Flocabulary - Hip-Hop U.S. History [2006]

An educational album (bundled with a book) that educates kids in American history through generic hip-hop. 

I cannot emphasize enough how hilarious it is. 

Sponsored by Doug E. Fresh and Snoop Dog. 

Policeman - Keisatsu [2011]

They’re most known for Galo Sengen, but indie Japanese hip-hop group Policeman’s album (I’m unsure if they’ve produced anything else) is actually an extremely fun, eclectic piece of work, combining (entertainingly) corny lyrics with amazing, catchy production, with influences from funk and electropop. 

It’s just so much fun to listen to. 

little-scale + Dot.AY / Loom [2011]

It’s been a while since I’ve posted here (not too many good releases as of late), but this is a good one to come back too. This collab between chiptune artists little-scale and Dot.AY is interesting; it’s ambient music done with chiptune hardware, a strange combination that works surprisingly well. 

Definitely worth a listen if you’re a fan of ambient electronic stuff, not just chiptune. 

Stream of The Flaming Lips' "Twenty-Four Hour Song"

I started listening to this last night and it’s… rather strange, to say the least. Much of it feels improvisational, and a lot of it feels like they just looped things over and over so that it’s as long as it is. 

There are some interesting pieces in there though; it feels like a compression of their various sounds, from their acid punk days, to their majestic synth harmony days, to their modern experimental sound. 

It’s worth a listen, though it’s not exactly something worth concentrating on due to the heavy, heavy amounts of repetition. Open it in a browser window, let it sit there while you do other things. 


ANAMANAGUCHI (by radiomaru)


ANAMANAGUCHI (by radiomaru)

(via jules420kickflip)

Acid House Kings / Heaven Knows I Miss Him Now [2011]

Good twee band, though they’re pretty underrated compared to the rest of Labrador’s stuff.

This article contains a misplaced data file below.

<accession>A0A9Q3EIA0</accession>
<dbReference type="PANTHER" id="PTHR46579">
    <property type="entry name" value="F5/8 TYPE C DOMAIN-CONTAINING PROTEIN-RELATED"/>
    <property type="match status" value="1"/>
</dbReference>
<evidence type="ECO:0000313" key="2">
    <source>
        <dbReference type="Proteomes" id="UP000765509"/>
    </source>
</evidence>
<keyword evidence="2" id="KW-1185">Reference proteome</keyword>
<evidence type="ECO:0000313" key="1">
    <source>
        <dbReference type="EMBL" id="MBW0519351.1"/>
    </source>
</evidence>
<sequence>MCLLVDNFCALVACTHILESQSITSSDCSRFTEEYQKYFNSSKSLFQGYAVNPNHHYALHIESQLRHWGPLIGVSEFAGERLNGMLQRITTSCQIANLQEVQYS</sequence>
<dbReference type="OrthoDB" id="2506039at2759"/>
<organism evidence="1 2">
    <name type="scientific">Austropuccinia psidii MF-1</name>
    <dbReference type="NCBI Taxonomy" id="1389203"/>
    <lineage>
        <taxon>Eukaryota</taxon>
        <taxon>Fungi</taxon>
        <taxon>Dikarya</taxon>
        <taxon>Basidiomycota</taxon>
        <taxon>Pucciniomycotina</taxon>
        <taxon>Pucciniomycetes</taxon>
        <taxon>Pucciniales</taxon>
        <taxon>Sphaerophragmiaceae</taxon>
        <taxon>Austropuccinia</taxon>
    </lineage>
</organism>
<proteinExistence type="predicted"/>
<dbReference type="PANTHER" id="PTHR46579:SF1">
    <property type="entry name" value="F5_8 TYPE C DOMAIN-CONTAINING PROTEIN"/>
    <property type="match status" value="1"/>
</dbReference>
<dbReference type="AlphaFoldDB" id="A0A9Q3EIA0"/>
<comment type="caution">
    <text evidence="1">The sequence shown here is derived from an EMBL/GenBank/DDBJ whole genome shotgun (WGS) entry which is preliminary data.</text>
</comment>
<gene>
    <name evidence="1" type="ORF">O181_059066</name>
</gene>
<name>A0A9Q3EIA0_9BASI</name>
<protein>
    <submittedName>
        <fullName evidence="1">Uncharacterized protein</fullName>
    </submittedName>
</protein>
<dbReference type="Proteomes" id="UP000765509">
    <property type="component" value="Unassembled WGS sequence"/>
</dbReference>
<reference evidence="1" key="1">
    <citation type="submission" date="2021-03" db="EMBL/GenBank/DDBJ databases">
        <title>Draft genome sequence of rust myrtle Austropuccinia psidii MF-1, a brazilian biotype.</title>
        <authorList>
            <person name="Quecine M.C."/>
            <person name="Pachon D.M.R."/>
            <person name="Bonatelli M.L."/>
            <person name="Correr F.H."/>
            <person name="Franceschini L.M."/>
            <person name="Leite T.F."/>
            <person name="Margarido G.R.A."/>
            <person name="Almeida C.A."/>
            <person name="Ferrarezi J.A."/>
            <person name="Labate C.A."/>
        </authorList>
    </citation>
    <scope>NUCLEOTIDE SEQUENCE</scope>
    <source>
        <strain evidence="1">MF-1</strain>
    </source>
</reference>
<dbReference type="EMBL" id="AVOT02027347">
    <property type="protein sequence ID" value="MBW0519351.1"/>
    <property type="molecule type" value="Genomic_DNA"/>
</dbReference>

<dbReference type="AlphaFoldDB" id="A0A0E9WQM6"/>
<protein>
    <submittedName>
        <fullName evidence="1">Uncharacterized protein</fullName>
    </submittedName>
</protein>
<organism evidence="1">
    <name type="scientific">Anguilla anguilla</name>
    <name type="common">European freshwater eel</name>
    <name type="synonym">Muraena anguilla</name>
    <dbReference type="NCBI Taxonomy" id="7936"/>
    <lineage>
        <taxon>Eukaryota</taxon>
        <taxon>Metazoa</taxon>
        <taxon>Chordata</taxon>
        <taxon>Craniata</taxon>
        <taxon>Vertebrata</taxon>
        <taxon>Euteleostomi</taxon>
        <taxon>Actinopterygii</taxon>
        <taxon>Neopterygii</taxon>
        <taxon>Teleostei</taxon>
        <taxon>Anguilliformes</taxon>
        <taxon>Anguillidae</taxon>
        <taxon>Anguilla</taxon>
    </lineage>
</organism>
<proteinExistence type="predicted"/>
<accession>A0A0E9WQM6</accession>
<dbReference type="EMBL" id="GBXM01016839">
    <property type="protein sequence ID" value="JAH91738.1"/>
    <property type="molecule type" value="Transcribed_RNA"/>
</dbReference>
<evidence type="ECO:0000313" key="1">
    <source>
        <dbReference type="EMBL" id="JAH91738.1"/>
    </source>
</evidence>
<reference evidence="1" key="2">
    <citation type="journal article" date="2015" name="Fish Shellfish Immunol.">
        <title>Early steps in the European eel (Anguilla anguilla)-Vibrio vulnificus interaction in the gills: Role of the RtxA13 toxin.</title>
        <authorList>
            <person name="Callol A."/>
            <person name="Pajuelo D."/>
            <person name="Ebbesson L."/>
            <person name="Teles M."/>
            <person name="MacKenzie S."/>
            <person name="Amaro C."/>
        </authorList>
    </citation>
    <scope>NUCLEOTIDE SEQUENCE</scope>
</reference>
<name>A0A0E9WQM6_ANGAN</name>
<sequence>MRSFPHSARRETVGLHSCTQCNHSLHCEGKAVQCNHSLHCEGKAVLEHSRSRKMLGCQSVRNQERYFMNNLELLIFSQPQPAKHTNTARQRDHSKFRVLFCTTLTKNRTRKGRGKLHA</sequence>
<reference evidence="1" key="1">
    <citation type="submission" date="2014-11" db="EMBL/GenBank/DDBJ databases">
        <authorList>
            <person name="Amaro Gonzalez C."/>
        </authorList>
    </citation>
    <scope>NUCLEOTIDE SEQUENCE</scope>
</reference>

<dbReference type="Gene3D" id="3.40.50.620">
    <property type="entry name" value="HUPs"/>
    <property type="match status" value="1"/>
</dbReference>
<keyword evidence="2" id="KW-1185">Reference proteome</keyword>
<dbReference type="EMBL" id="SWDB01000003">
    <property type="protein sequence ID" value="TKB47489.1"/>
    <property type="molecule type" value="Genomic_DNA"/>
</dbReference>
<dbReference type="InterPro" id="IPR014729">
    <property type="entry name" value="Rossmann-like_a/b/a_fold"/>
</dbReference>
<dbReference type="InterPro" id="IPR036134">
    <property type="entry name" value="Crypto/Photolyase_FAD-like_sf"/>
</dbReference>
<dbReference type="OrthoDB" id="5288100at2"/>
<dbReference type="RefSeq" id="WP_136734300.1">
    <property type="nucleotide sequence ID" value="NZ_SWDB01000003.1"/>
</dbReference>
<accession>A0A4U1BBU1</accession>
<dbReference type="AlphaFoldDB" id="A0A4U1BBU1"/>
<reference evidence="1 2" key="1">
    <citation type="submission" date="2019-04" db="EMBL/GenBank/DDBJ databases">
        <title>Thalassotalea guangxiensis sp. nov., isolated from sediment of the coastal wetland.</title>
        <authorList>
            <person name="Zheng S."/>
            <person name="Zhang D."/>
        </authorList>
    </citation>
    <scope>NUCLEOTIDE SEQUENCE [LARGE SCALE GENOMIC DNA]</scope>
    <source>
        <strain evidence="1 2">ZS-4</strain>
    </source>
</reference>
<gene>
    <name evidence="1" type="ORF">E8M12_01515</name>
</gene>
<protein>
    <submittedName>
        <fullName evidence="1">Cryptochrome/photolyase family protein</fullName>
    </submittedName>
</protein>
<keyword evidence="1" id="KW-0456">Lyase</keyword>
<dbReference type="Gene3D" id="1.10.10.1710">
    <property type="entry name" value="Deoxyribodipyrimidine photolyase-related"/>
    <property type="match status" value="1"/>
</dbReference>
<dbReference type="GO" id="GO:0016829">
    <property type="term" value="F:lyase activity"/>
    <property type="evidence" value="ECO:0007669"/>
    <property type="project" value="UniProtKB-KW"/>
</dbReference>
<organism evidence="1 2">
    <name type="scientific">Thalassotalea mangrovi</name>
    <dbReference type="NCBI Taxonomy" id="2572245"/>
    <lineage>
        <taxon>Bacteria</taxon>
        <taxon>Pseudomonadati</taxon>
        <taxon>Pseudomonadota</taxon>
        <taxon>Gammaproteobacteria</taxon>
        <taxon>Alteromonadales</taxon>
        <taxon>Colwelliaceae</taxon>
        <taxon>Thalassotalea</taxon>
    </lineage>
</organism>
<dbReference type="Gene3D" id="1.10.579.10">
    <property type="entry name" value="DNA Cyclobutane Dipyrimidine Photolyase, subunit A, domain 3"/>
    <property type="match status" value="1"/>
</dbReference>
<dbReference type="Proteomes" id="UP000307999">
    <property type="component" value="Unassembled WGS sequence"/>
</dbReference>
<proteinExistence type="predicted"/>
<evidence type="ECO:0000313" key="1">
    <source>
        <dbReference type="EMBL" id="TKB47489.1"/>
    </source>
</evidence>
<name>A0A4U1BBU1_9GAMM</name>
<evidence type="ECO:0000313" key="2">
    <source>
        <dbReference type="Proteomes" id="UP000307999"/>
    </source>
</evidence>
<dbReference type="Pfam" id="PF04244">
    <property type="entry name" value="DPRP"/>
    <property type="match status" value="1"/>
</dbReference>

Worth listening to.

Anamanaguchi and USK performing at Blip Tokyo a few nights ago. 

Fucking great concert, hopefully some more recordings will be going up soon, if you missed the streams.  

I Was There When Acid House Hit London and This Is How It Felt by Charles Mudede


One day, I bought a small stack of acid house records from a stand in Camden Market. I listened to them, read about the movement in the music papers, and got a rough picture. If there were some way of returning to Harare and reconvening the crew (at the time, I was the only one who had left the country to attend college), I would have explained that acid house was indeed house music, but in the condition of a virus. It actually came from Chicago, from cats like Phuture and the great Armando, but it had taken on a life of its own in the streets of London. Acid removed the sensuousness of house and left you with the naked squiggly sounds of a Roland TB-303 sequencer. I suspected that drugs were needed to fully enjoy this music, because only drugs could make you forget how repetitive it was. The same spare beat, the same hi-hat taps, the same squiggly bass line. Anyone could make it; the Roland TB-303 was cheap, and recording a track and distributing it didn’t require a challenging investment. And this, I’d conclude for my crew, is the real greatness of acid house. No spending hours practicing an instrument, no expensive electronic equipment, no need to come up with big ideas. All you had to do was just do it.


Brilliant take on the scene from an outsider’s perspective. Recommended Reading.

(via nehrujackets)

Andrew Bird / Norman [2011]

Andrew Bird’s soundtrack for the independent drama Norman just came out on nodata.tv, and I’m very excited for it. It’s been too long since I’ve heard some new material from him, even if it’s just a score. 

It’s going to be interesting hearing some more ambient stuff from him. I can’t really think of any examples of that he’s done since… The Ballad of the Red Shoes? It’s definitely been a while, in any case. 

Hopefully we’ll see him tour outside of New England in the near future because it’s also been much, much too long since he’s done anything like that. 

Various Artists / Stubbs The Zombie In Rebel Without A Pulse Soundtrack [2005]

An excellent videogame soundtrack that people… don’t seem to talk about often. It’s pretty much just artists like Cake, Rogue Wave, Clem Snide, and The Flaming Lips doing covers of 50’s pop songs. It works well, in and out of the context of the original game, and I’d say it’s worth listening to if you’re a fan of any of those bands. 



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